This blog has always been the balloon to my wet cement blues.  I talk myself down from the noose here, and you read me and it’s perfect.  Healing myself with my own medicine bag, sitting down to type and hang it on the fucking wall, feeling supported and, most of all, seen by you is terribly important to me-a rudder in the shitswells of a dark and calmitous world, the biggest boon and best thing to happen to me in years besides waking up with a hardon this morning.  Oh yeah, that.  It seems like the weeks get away from me.  I mean, sure, I work full time, and I just spent 18 days on the road with my Boss, but time gets away from me-that is, the time to address the many peccadilloes and tragic breakdown I’ve been skirting since I turned 40.  I feel like I should address it, tacitly, get up on it like Ahab, and chronicle the savage journey I’ve undergone since deciding to stop being depressed (I am NOT saying that this decision cured my depression AT ALL).  Brother Bean has asked for it, in the past, and I feel like I’d do well to bring it back for you-hip you to the saga of a working class ex-Pat punkrocking rockabilly New journalist with a a whole lot of time on his hands, a new car and a rekindled libido.  I’ll still try, good Reader.  You bet.  But I’ve got to wrap this.  I still believe in my dreams and I feel like I’ve got something to live up to, until the next time we meet, so I should get cracking.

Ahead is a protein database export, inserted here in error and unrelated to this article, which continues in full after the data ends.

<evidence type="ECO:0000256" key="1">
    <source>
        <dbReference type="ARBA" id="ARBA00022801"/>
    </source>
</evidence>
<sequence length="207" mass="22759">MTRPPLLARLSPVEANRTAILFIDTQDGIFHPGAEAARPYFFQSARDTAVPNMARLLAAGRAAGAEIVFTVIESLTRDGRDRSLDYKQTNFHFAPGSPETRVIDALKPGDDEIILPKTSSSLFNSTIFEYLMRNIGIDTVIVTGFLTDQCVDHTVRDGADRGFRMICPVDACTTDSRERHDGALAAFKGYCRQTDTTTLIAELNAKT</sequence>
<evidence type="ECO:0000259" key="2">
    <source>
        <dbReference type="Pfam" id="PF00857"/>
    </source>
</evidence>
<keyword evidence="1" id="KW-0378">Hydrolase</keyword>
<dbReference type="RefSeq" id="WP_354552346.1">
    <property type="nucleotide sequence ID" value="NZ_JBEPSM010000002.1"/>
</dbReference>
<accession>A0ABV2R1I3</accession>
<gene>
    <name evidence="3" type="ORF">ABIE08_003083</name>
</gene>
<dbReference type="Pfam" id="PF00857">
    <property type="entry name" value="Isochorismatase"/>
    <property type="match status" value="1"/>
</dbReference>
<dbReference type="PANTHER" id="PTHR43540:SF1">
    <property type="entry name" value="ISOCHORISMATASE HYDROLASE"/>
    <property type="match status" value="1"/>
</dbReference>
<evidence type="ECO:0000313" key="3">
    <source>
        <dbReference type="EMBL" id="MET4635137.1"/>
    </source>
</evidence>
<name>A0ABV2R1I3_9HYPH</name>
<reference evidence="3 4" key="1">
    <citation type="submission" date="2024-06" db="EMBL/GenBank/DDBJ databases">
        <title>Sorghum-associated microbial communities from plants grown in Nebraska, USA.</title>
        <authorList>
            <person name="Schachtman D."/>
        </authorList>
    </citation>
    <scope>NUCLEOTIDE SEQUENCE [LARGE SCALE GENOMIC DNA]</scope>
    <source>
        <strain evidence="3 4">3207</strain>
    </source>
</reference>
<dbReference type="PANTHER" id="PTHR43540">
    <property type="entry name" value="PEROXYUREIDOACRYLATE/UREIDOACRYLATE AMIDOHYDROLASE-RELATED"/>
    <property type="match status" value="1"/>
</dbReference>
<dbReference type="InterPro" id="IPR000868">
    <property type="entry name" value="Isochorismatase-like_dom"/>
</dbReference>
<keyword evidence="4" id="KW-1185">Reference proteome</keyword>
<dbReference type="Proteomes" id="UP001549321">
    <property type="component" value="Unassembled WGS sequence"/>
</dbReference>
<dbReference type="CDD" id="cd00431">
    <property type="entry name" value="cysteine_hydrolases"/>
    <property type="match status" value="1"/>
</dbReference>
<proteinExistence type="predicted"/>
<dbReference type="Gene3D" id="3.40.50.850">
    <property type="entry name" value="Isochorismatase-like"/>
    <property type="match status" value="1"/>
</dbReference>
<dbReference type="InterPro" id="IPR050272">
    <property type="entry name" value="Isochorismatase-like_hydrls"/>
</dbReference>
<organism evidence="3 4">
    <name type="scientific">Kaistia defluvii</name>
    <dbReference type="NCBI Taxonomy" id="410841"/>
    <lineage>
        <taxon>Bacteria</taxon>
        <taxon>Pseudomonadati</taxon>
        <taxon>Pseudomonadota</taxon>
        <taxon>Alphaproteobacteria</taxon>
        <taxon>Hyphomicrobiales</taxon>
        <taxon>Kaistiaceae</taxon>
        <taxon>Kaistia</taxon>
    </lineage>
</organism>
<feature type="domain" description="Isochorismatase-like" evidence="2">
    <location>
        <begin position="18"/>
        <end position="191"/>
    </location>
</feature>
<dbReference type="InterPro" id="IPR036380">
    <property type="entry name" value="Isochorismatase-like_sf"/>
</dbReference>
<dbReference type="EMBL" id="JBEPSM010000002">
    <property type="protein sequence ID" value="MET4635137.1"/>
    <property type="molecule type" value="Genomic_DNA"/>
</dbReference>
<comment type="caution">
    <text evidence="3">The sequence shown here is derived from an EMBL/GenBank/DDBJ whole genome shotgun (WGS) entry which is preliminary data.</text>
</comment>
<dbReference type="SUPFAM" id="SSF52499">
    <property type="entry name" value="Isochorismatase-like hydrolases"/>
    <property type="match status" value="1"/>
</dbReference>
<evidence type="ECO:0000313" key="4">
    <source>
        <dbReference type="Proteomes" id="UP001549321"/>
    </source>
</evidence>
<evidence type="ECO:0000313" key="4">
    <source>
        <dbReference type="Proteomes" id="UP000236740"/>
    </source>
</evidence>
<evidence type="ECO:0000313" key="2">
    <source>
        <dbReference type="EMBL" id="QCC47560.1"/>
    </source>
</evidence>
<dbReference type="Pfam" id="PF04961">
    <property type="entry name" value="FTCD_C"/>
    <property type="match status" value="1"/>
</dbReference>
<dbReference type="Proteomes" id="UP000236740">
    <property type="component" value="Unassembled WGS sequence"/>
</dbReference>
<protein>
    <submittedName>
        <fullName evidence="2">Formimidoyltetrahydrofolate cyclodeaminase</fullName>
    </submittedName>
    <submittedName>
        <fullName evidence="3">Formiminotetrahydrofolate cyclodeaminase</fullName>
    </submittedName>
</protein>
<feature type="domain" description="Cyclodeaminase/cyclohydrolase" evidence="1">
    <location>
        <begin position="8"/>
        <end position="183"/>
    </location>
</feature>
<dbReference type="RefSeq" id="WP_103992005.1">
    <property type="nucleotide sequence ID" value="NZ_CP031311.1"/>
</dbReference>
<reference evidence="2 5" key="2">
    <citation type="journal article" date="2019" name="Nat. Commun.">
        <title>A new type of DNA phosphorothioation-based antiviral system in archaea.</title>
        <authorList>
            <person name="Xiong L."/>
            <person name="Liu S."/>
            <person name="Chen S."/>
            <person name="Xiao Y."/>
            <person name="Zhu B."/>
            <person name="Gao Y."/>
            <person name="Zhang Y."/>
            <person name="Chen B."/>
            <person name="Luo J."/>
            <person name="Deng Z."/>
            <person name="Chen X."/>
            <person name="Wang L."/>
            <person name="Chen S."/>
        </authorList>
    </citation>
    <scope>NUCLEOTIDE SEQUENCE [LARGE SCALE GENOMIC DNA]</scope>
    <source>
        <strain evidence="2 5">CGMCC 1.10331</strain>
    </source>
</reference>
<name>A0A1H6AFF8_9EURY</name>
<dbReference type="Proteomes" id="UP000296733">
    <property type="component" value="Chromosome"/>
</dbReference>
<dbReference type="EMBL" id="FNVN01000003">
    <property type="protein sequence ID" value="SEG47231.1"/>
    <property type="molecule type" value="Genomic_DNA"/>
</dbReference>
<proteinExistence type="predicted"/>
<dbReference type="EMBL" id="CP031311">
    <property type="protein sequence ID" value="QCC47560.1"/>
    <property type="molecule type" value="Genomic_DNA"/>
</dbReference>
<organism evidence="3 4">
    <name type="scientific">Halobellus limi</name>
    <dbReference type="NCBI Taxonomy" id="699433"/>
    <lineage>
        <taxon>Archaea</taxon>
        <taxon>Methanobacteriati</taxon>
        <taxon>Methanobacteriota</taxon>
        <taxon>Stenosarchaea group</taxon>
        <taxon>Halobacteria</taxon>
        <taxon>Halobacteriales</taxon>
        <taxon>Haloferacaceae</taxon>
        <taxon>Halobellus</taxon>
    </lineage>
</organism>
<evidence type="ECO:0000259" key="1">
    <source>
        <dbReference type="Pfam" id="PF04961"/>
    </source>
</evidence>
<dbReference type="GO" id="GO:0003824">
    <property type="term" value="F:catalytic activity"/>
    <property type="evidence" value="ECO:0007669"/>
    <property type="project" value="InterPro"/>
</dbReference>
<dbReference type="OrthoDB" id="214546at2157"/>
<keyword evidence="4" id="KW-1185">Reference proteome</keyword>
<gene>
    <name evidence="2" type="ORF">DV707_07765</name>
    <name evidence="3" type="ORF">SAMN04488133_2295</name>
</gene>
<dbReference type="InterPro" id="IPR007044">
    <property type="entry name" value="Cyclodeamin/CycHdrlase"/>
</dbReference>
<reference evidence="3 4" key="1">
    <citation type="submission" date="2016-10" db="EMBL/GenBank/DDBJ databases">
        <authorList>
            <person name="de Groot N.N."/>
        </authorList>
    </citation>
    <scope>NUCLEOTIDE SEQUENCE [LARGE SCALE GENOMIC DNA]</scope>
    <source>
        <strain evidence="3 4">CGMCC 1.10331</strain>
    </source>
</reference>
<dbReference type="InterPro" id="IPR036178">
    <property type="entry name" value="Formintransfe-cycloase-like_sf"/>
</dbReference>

May your crown be a halo.  See you next Thursday motherfucker.

 

 

 

 

 

Beautiful Friend